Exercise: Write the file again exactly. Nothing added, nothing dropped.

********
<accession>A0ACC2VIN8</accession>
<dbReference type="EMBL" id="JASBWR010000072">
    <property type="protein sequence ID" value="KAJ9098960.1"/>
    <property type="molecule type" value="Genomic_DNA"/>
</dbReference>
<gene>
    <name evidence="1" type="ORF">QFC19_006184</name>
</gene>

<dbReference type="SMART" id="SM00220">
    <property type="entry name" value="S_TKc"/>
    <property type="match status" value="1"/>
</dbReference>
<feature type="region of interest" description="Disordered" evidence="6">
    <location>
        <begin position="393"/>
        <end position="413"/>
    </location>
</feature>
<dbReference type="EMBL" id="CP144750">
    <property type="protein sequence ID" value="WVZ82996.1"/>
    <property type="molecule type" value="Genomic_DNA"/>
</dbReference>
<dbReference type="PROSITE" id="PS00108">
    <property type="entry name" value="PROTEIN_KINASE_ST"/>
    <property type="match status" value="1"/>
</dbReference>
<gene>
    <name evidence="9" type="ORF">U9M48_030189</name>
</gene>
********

<accession>A0ACC2VIN8</accession>
<dbReference type="EMBL" id="JASBWR010000072">
    <property type="protein sequence ID" value="KAJ9098960.1"/>
    <property type="molecule type" value="Genomic_DNA"/>
</dbReference>
<gene>
    <name evidence="1" type="ORF">QFC19_006184</name>
</gene>

<dbReference type="SMART" id="SM00220">
    <property type="entry name" value="S_TKc"/>
    <property type="match status" value="1"/>
</dbReference>
<feature type="region of interest" description="Disordered" evidence="6">
    <location>
        <begin position="393"/>
        <end position="413"/>
    </location>
</feature>
<dbReference type="EMBL" id="CP144750">
    <property type="protein sequence ID" value="WVZ82996.1"/>
    <property type="molecule type" value="Genomic_DNA"/>
</dbReference>
<dbReference type="PROSITE" id="PS00108">
    <property type="entry name" value="PROTEIN_KINASE_ST"/>
    <property type="match status" value="1"/>
</dbReference>
<gene>
    <name evidence="9" type="ORF">U9M48_030189</name>
</gene>